Based in London; Formerly of New York, Buenos Aires, Fife, and the Western Cape. Saoránach d'Éirinn.
A writer, blogger, historian, and web designer born in New York, educated in Argentina, Scotland, and South Africa, and now based in London. read more

Rouwkoop: An Old Cape Hodgepodge

We can deduce a lot about a power by looking at the structures it erects. The return to neo-classicism under Stalin after the earlier Russian deconstructivist architecture of the 1920s is telling, as is the almost universal (and only seemingly contradictory) adoption of socialist Bauhaus architecture for the headquarters of New York corporations in the post-war period, or the turn to Brutalism by the governments of numerous Western liberal countries in the 1960s, 70s, and 80s. While the apartheid government adopted a guise of conservatism, its revolutionary re-ordering of South African society was so radical that, for example, the old Edwardian railway station in Cape Town was demolished and completely rebuilt in order to better accommodate the separation of the races.

When the Afrikaner Nationalist government was elected in 1948, it inherited one of the richest architectural traditions in the world. South African architecture, from the original Cape Dutch so praised by Ruskin, through the Cape Classical of the architect Thibault and the sculptor Anreith, and on to the attempt at a South African national style by Edwardian architects like Herbert Baker, the nation’s legacy of boukuns (building-art) is one of which any nation would be proud.

The Cape Dutch style has proved particularly versatile and easily reinterpreted in almost every age of South African history since Jan van Riebeeck planted the oranje-blanje-blou on these shores in 1652. Yet from 1948 until its final electoral demise in 1994 the National Party government erected almost no buildings in the “national style” of Cape Dutch or its aesthetic descendants. Instead, they built in the grim modernist style found everywhere else in the world, both in the liberal-capitalist West and the totalitarian-Marxist East. One need only consider the Nico Malan (now Artscape) in Cape Town, the Staatsteater in Pretoria, or the Theo van Wijk building at Unisa.

We should, however, not only judge a society by what it creates, but also by what it destroys. The Nationalist government’s architectural legacy of creation was undeniably abominable, but the government did not even manage to keep a decent score in preservation. I have already mentioned before the case of Saasveld, the old Cape Town home of Baron Willem Ferdinand van Reede van Oudtshoorn which, thankfully, was carefully dismantled instead of being simply demolished. While Saasveld was eventually reconstructed at the Huguenot Memorial in Franschhoek, too many fine examples of old Cape architecture met with ruin and destruction, either thanks to the lack of state-mandated preservation or as a result of demolition by the government itself. The old estate of Rouwkoop in Rondebosch is a perfect example (above, in a sketch by Sir Herbert Baker).

The estate was granted in the 1660s, making it one of the earliest, and the house was built in a typically simple classical style in 1701. The masters of Rouwkoop, however, swiftly abandoned their classical refinement in favour of a more rustic approach, building additions with thatched roofs, including a jerkinhead roof to crown off the mismash yet charming arrangement. Classicism in the Cape is almost never pretentious, but on the contrary rather admirably restrained (in fact, one almost wishes its occasional baroque flourishes were more frequent). Still, when one considers Rouwkoop one gets the impression of an urbanely thinking patriarch who is succeeded by offspring who have descended into a more comfortable rustication.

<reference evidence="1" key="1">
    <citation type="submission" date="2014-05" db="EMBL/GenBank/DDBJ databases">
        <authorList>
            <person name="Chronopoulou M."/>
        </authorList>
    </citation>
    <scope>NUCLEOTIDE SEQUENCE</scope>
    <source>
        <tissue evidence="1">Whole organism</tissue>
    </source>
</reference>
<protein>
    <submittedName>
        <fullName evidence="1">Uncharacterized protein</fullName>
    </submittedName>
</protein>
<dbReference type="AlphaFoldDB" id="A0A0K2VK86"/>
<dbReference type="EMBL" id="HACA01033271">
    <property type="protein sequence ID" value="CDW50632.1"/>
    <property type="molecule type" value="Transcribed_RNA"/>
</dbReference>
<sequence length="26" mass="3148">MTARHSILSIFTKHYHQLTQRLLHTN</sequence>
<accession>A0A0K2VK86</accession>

The idiosyncrasy of Rouwkoop should have marked it as especially worth of preservation. In the estate’s later years as a hotel, however, it was partially burnt. Instead of undergoing the devoted restoration it deserved as an important part of the architectural heritage of the country, Rouwkoop was levelled to the ground in the 1960s and a block of apartments built on the site. It is frustrating that in the list of the many old homesteads captured by the camera of Arthur Elliott in the early twentieth century, Rouwkoop is absent. Still, for this old Cape dame of a house — with one foot in the city and one in the country — being sketched by no less than Sir Herbert Baker seems an appropriate legacy.

This post was published on Sunday, February 28th, 2010 8:37 pm. It has been categorised under Architecture Cape Town South Africa and been tagged under , , , .
Comments
K Dontoh
4 Mar 2010 3:43 pm

A most excellent observation.
Admittedly, I must say I that I think so greatly of this piece is beacause it was a strong attack on the whole philosophy of apartheid, something I had thought you might not be inclined to do, extrapolated from your opinions on Ian Smith and his regime in Rhodesia.
On another note, I think you ought to do a piece on the Voortrekker Monument, which is intresting in both its origins and its architecture.
A quick question, however. The old Edwardian railway station where? Cape Town, I presume?

Andrew Cusack
4 Mar 2010 4:24 pm

Indeed in Cape Town. Being a Wes-Kaap-oriented person, I often forget that there are other cities in South Africa!

Ian Smith was a conservative determined to preserve something imperfect lest it be replaced with something abominable. Hence why he handed power over to a moderate Black government, which unfortunately the West still refused to recognise, thus leading to Mugabe’s rise to power.

The S.A. Nationalists, on the other hand, attempted to create a freakish, hyper-segregationist, race-based state. Unjust, unrealistic, unsustainable!



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